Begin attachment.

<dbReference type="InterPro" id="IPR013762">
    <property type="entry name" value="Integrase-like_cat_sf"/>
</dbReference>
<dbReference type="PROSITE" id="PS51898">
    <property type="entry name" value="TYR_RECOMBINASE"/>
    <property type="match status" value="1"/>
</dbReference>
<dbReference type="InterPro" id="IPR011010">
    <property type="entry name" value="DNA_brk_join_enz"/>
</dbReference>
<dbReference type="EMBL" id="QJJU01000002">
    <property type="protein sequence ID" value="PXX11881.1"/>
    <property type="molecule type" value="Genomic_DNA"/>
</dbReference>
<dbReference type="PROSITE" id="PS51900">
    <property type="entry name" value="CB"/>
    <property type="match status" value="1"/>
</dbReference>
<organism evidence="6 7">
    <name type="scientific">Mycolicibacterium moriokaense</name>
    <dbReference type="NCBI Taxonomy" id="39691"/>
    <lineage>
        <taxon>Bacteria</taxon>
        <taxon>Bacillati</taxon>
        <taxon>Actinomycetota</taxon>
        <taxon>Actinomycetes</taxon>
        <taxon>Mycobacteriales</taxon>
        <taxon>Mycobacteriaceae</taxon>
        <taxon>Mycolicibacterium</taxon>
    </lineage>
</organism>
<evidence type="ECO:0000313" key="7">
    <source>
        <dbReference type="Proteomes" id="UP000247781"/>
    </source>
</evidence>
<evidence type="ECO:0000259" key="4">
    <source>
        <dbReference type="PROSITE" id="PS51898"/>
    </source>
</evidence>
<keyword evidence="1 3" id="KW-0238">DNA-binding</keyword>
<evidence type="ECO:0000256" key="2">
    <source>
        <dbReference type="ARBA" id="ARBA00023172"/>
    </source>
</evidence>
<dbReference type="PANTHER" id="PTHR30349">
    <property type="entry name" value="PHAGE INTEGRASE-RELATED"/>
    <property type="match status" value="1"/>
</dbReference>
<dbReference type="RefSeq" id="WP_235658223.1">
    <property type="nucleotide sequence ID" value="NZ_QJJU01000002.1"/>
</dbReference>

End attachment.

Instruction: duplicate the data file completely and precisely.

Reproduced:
<dbReference type="InterPro" id="IPR013762">
    <property type="entry name" value="Integrase-like_cat_sf"/>
</dbReference>
<dbReference type="PROSITE" id="PS51898">
    <property type="entry name" value="TYR_RECOMBINASE"/>
    <property type="match status" value="1"/>
</dbReference>
<dbReference type="InterPro" id="IPR011010">
    <property type="entry name" value="DNA_brk_join_enz"/>
</dbReference>
<dbReference type="EMBL" id="QJJU01000002">
    <property type="protein sequence ID" value="PXX11881.1"/>
    <property type="molecule type" value="Genomic_DNA"/>
</dbReference>
<dbReference type="PROSITE" id="PS51900">
    <property type="entry name" value="CB"/>
    <property type="match status" value="1"/>
</dbReference>
<organism evidence="6 7">
    <name type="scientific">Mycolicibacterium moriokaense</name>
    <dbReference type="NCBI Taxonomy" id="39691"/>
    <lineage>
        <taxon>Bacteria</taxon>
        <taxon>Bacillati</taxon>
        <taxon>Actinomycetota</taxon>
        <taxon>Actinomycetes</taxon>
        <taxon>Mycobacteriales</taxon>
        <taxon>Mycobacteriaceae</taxon>
        <taxon>Mycolicibacterium</taxon>
    </lineage>
</organism>
<evidence type="ECO:0000313" key="7">
    <source>
        <dbReference type="Proteomes" id="UP000247781"/>
    </source>
</evidence>
<evidence type="ECO:0000259" key="4">
    <source>
        <dbReference type="PROSITE" id="PS51898"/>
    </source>
</evidence>
<keyword evidence="1 3" id="KW-0238">DNA-binding</keyword>
<evidence type="ECO:0000256" key="2">
    <source>
        <dbReference type="ARBA" id="ARBA00023172"/>
    </source>
</evidence>
<dbReference type="PANTHER" id="PTHR30349">
    <property type="entry name" value="PHAGE INTEGRASE-RELATED"/>
    <property type="match status" value="1"/>
</dbReference>
<dbReference type="RefSeq" id="WP_235658223.1">
    <property type="nucleotide sequence ID" value="NZ_QJJU01000002.1"/>
</dbReference>